Comrie, Wallace Call for Database of Economic Deals to Increase Transparency
State Sen. Leroy Comrie (D-Queens) and Assembly Member Monica Wallace (D-Lancaster) yesterday called for the Legislature and Governor Hochul to include their “database of deals” legislation (A8325A/S5711A) in the final state budget.
The legislation would require Empire State Development to maintain a searchable state database of all economic development subsidies and benefits. Both the Assembly and Senate budget proposals included this legislation, and the legislators are urging for it to be inthe final budget.
New York State spends billions of state taxpayer dollars each year to attract businesses and create jobs. However, it is nearly impossible to track that money and thus it is difficult to determine how much public money different private entities are receiving. This lack of transparency also makes it impossible to assess whether the public investment of taxpayer dollars is having the economic development impact intended.
The legislation would mandate that Empire State Development develop a searchable database for any project receiving state subsidies, which would identify the total economic development benefit for a particular project, the time period over which the benefits will be received, and the job creation targets.
“Better value for taxpayer dollars results from policy experts, the media, and the public all having access to high quality information,” said Comrie. “Adopting a comprehensive database of deals requirement, would deliver the up-to-date information we need to ensure we get the best out of our economic development investments.”
“The public deserves to know that their taxpayer dollars are being spent wisely,” said Wallace. “By organizing these subsidies in a single, searchable database, we will bring more transparency and accountability to state economic development programs and improve oversight as to how public funds are spent.”
Myrie to Hold Emergency “Save SUNY Downstate” Rally
State Sen. Zellnor Myrie (D-Brooklyn) and labor leaders today are making an emergency appeal to include critically-needed funding in this year’s State Budget to make SUNY-Downstate Hospital whole.
The appeal comes after former Governor Andrew Cuomo designated SUNY-Downstate Medical Center as a “COVID-only” hospital on March 28, 2020.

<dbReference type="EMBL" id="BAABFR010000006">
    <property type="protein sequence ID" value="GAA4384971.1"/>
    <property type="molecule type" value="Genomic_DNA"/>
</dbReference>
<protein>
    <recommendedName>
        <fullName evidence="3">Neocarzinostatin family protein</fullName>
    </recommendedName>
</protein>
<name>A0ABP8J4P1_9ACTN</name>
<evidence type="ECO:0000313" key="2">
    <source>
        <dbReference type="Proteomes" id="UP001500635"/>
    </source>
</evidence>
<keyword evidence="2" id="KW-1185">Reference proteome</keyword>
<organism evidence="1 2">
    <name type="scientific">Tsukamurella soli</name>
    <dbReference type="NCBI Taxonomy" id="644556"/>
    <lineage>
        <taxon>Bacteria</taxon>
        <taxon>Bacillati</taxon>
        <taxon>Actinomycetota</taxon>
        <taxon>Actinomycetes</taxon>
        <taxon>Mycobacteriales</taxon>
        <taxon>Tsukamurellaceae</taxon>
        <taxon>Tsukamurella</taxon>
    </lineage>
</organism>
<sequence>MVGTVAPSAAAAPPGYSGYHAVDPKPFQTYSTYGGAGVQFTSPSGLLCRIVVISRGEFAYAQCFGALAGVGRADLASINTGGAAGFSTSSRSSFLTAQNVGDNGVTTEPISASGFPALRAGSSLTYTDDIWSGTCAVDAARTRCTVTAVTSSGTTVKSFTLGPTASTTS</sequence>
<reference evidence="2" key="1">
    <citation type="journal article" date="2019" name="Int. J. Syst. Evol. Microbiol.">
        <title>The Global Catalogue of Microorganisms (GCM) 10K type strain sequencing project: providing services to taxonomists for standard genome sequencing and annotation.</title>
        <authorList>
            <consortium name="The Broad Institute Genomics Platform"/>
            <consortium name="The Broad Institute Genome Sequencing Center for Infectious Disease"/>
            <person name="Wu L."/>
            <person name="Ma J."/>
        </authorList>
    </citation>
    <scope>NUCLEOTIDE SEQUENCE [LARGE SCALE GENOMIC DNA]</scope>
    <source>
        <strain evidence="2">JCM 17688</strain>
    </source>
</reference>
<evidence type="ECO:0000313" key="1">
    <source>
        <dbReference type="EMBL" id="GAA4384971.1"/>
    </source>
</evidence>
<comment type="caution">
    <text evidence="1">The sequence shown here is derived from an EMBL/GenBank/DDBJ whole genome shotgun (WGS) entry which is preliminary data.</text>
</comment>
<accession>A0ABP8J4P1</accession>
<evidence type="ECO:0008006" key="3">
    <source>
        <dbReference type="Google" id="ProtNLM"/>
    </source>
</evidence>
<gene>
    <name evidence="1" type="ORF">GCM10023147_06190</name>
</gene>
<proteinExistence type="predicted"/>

This designation required the hospital to divert all non-COVID inpatient cases to other facilities, cancel all elective and emergent surgeries, close all clinics, and divert all obstetric patients to other hospitals. As a result, the hospital has sustained monthly revenue losses, even after the designation was lifted, and has ballooned to a COVID-related deficit of over $150 million.
The emergency rally is slated for 12 noon, today, March 25 at SUNY-Downstate Medical Center, 450 Clarkson Avenue in Brooklyn.
Hanif Introduces Bill To Outlaw Dangerous Space Heaters
City Council Member Shahana Hanif (D-Brooklyn) yesterday introduced a bill to outlaw the sale of many dangerous personal space heaters, similar to the one that caused the Bronx fire that claimed 17 lives at the beginning of the year.
The legislation would ban the sale of personal space heaters that don’t have automatic shutoffs, heaters that aren’t certified by the Department of Consumer Products, and mandate that such devices must be outfitted with internal thermostats.
As the first Muslim woman City Council Member, Hanif has taken a leading role in organizing recovery efforts and championing this legislation in part because the majority of the fire victims were Black Muslim Immigrants.
“The Bronx Fire was an unspeakable tragedy for our City and this legislation fixes one very important piece of the puzzle that led to the dangerous fire,” said Hanif. “These hazardous space heaters can be found in buildings across the City, many of which have exacerbating structural issues that can turn a simple malfunction into a life-threatening tragedy. With this legislation, and legislation championed by my colleagues to address automatic closing doors and adequate building heating, our City is taking real meaningful steps to ensure tragedies like these never happen again.”
Won Introduces Legislative Package Expanding Language Access in City Government